Allison came from a real wholesome family. She didn’t smoke. Not even weed. So we sat there staring out the windshield without saying a lot. After a few minutes she suggested we drive around. I agreed.
She put on glasses that she barely wore. Her eyes were sharp enough for normal life, but when she drove in the dark she wore them. I thought of how if we were still in high school, I would’ve commented about her spectacles. Yes, that’s exactly what I would’ve done back then, probably same with most my peers. Predictable teenagers.
But now in her warm SUV, I preferred the rumble of the engine, the icy wind blowing against us, and the radio playing on the lowest possible volume rather than listening to the sound of my voice uttering banalities. I was fine with being quiet unless there was something meaningful to say. So I don’t know why the next question came out of my mouth.
“What made you want to hang out?”
We’d been driving on a country road alongside empty fields. Fields that’d been brimming with corn the last time I was back here. That was the end of summer. Trevor had still been walking the planet breathing, pissing, shitting, and inhaling K2. It felt like so long ago. It’d been so bright and humid then. I could feel it vivid in my head, how bright the sun shined against all that corn. It all reminded me visually of a Budweiser commercial, audibly like The Plain White Tees song Hey There Delilah. It took me back to how I felt at the time. I was filled with the same melancholy that appeared each summer’s end without fail. Or at least all the summers I could remember. Summer in my memory since childhood has never ended in bliss the way they had in the old days. There was always a tinge of sadness. Oddly, I liked this sadness the most. I enjoyed replaying it in my head over and over.
“I’m trying to hang out with everybody. One by one at least.”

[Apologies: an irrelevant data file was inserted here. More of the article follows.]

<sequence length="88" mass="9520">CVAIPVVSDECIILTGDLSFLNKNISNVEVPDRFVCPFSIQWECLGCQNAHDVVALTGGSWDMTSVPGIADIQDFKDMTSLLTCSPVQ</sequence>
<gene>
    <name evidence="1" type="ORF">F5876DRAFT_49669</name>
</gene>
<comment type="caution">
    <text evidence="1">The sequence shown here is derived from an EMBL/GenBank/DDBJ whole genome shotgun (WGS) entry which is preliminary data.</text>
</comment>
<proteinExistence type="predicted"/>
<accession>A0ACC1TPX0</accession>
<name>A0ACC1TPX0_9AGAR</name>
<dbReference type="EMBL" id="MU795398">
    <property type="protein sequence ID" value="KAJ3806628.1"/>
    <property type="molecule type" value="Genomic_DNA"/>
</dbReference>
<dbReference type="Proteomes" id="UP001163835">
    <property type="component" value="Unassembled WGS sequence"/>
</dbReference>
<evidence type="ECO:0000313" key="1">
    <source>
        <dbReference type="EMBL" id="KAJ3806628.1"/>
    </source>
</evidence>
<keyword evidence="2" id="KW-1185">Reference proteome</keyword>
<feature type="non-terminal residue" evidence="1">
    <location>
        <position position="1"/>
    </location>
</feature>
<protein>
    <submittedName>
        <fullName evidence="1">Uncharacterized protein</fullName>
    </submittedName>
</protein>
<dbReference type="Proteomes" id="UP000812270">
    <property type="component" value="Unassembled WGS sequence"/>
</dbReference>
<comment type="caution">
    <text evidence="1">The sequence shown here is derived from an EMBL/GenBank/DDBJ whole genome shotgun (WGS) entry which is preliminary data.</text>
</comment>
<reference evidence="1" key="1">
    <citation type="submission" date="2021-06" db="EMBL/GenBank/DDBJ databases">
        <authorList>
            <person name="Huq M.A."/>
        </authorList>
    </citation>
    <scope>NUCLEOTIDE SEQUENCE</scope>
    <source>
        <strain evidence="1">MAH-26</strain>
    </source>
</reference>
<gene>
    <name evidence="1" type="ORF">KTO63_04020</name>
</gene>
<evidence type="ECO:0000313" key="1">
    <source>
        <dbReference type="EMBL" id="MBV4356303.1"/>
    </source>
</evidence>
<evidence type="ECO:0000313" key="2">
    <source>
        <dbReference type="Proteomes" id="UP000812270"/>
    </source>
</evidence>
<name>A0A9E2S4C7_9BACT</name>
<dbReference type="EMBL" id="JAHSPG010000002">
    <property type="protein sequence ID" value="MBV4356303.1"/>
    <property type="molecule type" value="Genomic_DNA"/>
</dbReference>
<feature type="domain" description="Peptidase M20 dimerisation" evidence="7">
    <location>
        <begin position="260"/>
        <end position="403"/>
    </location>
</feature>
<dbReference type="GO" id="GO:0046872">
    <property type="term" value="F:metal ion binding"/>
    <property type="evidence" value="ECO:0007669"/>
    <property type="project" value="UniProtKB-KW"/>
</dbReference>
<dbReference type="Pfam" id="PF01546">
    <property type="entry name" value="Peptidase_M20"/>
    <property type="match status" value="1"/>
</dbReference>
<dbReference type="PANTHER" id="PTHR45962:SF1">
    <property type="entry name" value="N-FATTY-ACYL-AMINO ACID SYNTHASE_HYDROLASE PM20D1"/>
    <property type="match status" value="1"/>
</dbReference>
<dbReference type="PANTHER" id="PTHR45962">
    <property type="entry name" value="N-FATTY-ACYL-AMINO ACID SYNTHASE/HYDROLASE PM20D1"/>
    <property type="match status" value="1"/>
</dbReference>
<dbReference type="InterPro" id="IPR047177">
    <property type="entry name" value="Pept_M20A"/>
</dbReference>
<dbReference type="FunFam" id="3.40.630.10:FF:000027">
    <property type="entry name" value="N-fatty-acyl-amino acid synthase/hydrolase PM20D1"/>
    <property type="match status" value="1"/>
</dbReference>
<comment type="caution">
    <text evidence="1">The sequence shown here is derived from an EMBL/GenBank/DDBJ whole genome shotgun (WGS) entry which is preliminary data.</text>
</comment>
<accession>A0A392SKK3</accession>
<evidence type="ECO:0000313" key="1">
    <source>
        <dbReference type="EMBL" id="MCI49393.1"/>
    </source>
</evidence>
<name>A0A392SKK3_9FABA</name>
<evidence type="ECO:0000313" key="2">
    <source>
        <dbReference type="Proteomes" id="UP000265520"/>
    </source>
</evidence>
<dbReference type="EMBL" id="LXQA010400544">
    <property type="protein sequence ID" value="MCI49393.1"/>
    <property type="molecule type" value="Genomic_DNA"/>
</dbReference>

“Mm. That makes sense,” I said.
She nodded while remaining focused on the road.
After a moment she mentioned that I was the last one.
“The last? Really?”
“Yeah. I’ve already seen everyone else.”
“How’re they all taking it?”
“Pretty well. They’re tough, you know."
“That’s a thing I really only learnedonce I moved out to school. How strong everyone was. Is.”
“Yes. They are. Including you, Drew.”
I said nothing to that. She then mentioned that they were all planning to meet at Larry’s Diner this week.
“It’d be great if you’d come out.”
I didn’t have time to reply. By the time I was about to open my mouth, we had suddenly appeared back on the main drag, and Jack’s Tavern was back in sight. For some reason I didn’t want to reply, now that we were so close to the parking lot. I planned to respond once I'd gotten out of her SUV.
She parked in front of my car. When I stepped outside and shut her door, she opened the window.
“Thanks for hanging out,” she said through the open window.
“Yeah.” After a moment I added, “I’m sorry that I asked you why you wanted to hang out. Back there, I mean.”
“What? Why would you apologize for that?”
“Cause… I don’t know. Maybe I wanted to make you feel bad?”
“Ha. Feel bad about what?”
I made a face, like I was watching us like some characters in a film. I made a face how I imagined a film character might make in this moment.
“I don’t know. I just wanted to make you feel bad is all. Here. This is me admitting it. But I didn’t actually want you to feel bad. I just wanted to be the one to make you feel something like bad.”
“Well you failed, Drew.” Her eyes smiled at me through her glared glasses. “So we’ll get breakfast sometime at Larry’s?”
She drove off. The air was freezing cold, but it didn’t affect me. Having been inside Allison’s SUV had warmed me to the bone. I stood in the parking lot watching her turning left onto Main Street before driving up the hill. It felt like the moment deserved gentle snow fall, but there was only iced wind blowing against my face. I watched the taillights of her car disappear over the horizon of the hill. I thought of how incredibly warm I still felt. Still, I knew that this warmth would be stolen by winter’s air eventually.